Interview with YOUth: Insight into the Margin of Society
Written by Anja Eisenring
“There are also good people in the margin of society, I don’t leave them behind.„
Yesterday, I listened to the stories of a young woman who spends her youth years to stand up for the cast-offs of our society. Isabelle Cuyt is a group worker in the CAW, a center for chronic homeless, drug addicts and ex-convicts. She tells us about the people in this world that we often forget. How are these people assisted and especially how did they come into their situation? How can we learn from these stories to find the errors in our system?
You work in the CAW, which is not an easy job. What training or education have you followed?
In my first year I studied for teacher, but I changed to Orto pedagogy with a specialization in applied youth criminology.
Why did you change your study direction?
I’ve always loved working with young people, but that isn’t why I wanted to become a teacher. I wanted to mean something to the people of the future. I wanted to give guidance to young people in life and not just teach them theoretical things. When I started my internship in a shelter for people in poverty it became clear to me how many faults there are in our education system. We may score high at knowledge, but we don’t support the weak students. And their weakness is determined by the education. I want to help the people who are lagging behind in life.
“People are more than their behaviour.”
How did you get in touch with this sector and the CAW?
In high school we had to write a work on a chosen topic, I chose poverty. For this work, I visited a walk-in centre. I was immediately impressed. The people worked there based on equality, which is so beautiful. I don’t want to be or have a boss. The position to help people is next to them, and these people really need help. They rely on others. The cause of their problems is the lack of support during their childhood. They missed the kind of support that every child needs to develop and be prepared for a life in our society.
Do you see common problems in your residents’ history who led to their difficult situations?
Yes! Of course, their situations are all different: some have a criminal past and don’t find their way back after they were released, some have a drug addiction or a gambling addiction and others dropped out of school but never found a job. But they all have one common problem. They all didn’t grow up the way they should have. When their parents failed with education, the school didn’t help them. The ones with problems at home can’t follow in school and no one helps them out of their trouble. It is later, when everything goes wrong and they get into a situation where it can’t get worse, then they get help. When they have a juridical issue, their problems will get worse because they have no idea how to solve this kind of thing. They have never learnt it. In my opinion, school has to detect those problems earlier to prevent the situations I see. Growing up has a bigger impact on our lives than we might think.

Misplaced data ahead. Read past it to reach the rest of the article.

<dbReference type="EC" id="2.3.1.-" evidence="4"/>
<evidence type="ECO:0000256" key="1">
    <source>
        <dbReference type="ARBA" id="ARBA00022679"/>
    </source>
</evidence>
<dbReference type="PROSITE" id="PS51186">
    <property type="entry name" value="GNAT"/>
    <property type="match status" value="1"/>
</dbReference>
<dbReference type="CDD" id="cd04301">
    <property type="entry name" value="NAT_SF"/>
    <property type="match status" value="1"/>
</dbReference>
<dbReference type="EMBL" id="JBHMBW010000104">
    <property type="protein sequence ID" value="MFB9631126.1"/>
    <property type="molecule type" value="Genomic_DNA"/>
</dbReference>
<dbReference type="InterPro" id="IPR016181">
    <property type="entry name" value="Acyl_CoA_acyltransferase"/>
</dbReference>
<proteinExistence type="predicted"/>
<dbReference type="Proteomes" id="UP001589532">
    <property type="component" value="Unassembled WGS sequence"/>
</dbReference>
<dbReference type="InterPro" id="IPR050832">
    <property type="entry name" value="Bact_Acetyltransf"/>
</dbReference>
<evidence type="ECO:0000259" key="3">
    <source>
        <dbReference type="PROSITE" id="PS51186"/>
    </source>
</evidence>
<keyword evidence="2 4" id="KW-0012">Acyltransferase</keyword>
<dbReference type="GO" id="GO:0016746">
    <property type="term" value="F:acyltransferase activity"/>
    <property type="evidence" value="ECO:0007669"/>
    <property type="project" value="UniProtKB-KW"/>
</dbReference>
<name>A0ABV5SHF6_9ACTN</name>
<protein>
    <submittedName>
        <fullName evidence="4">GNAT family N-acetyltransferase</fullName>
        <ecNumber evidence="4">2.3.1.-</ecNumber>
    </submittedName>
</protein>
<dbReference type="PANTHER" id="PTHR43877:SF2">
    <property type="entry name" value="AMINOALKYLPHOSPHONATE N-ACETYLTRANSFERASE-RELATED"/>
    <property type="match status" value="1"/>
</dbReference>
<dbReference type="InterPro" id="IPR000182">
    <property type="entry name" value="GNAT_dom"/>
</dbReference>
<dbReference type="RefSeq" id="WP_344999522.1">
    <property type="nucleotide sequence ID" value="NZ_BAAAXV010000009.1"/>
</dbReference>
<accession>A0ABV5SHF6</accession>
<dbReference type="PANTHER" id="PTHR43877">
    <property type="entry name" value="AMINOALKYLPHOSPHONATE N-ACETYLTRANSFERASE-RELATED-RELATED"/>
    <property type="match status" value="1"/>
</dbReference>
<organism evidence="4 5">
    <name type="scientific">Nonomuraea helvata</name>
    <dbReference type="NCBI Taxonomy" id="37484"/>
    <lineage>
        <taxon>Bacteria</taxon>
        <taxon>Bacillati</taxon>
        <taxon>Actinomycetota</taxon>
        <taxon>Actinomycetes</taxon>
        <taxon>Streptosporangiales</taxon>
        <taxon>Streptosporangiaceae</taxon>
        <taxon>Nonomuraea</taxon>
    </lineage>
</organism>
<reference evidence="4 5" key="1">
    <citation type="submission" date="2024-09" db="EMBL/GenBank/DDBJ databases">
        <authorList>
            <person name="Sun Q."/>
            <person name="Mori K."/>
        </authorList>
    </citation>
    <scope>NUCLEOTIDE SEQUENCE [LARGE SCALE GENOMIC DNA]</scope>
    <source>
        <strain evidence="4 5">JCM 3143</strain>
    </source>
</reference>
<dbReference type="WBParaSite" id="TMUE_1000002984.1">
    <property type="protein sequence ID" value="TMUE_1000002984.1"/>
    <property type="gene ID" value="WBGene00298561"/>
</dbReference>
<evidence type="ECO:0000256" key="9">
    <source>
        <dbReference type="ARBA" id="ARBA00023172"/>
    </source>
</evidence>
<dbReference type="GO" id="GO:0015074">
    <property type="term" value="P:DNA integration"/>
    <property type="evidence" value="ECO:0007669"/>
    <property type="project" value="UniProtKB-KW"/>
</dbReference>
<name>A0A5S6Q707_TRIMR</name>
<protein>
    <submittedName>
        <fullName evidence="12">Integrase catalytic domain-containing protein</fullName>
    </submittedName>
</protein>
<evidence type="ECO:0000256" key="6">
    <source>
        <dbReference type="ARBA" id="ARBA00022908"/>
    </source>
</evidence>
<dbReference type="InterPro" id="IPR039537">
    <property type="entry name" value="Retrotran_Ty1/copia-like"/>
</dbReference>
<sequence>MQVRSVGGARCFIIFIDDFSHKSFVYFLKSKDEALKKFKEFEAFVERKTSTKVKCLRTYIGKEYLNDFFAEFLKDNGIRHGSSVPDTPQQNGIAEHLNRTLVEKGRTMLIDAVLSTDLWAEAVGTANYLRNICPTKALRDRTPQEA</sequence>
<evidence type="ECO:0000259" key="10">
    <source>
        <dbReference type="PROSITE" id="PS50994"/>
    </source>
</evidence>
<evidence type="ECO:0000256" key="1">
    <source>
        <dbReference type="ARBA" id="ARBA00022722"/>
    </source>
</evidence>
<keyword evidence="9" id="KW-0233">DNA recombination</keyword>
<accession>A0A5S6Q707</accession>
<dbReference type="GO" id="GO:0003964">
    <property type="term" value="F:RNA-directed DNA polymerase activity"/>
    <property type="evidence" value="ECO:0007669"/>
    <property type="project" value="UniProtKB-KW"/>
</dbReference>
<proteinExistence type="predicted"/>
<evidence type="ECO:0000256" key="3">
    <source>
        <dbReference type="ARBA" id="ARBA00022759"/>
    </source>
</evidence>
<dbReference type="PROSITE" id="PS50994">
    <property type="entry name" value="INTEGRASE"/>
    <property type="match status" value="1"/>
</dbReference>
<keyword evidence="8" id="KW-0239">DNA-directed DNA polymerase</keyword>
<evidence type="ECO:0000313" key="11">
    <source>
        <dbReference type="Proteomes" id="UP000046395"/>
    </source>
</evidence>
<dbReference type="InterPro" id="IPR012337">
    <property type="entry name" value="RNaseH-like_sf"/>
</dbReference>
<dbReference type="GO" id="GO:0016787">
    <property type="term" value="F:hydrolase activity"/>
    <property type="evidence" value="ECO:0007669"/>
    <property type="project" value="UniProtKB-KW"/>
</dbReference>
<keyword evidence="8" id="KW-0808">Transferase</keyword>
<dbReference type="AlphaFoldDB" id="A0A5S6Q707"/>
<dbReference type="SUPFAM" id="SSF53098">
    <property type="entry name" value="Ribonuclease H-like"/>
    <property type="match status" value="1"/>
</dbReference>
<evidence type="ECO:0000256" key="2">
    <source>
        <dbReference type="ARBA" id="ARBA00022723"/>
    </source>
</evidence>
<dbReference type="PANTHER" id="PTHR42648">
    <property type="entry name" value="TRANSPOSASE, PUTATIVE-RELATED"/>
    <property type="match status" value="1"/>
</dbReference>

How did your work change you and your vision at life?
Our residents are so poor and have health problems because they can’t afford any medical help. They can’t pay for the water to take a shower. They don’t look neat so they don’t get a job. When I started working in the CAW, I came in contact with the margin of society.
Most people turn around when they see someone like them, now I don’t turn no more. I have learned to look at the background of a person. People are more than their behaviour only. I also changed on a political level. There are some working points in our industry which politicians aren’t giving enough attention to. And I started to look differently at our education. School offers very little preparation for the ‘ real life ‘. There is also too little preventive work on the problems that my residents encountered. Help at school is too limited, they are too slow to take action. And if they take any steps, the cause of the problem often remains. Problems need to be solved with active collaboration with the parents. Teachers should also follow up with the students better. Bad behaviour, such as bullying, shows a problem. It perhaps reflects the pupil’s behaviour at home, or his frustrations. Teachers rarely look further than bad behaviour.
A suitable educational system is hard to find. Europe, Finland, Estonia and Switzerland are scoring high. But do these scores tell us only something about the students’ knowledge? Maybe we should look not only to the strongest students, but also to the weak ones? Isabelle Cuyt tells us that a good system doesn’t only make strong students stronger, but especially helps the faint ones to reduce a gap between successful and poor.
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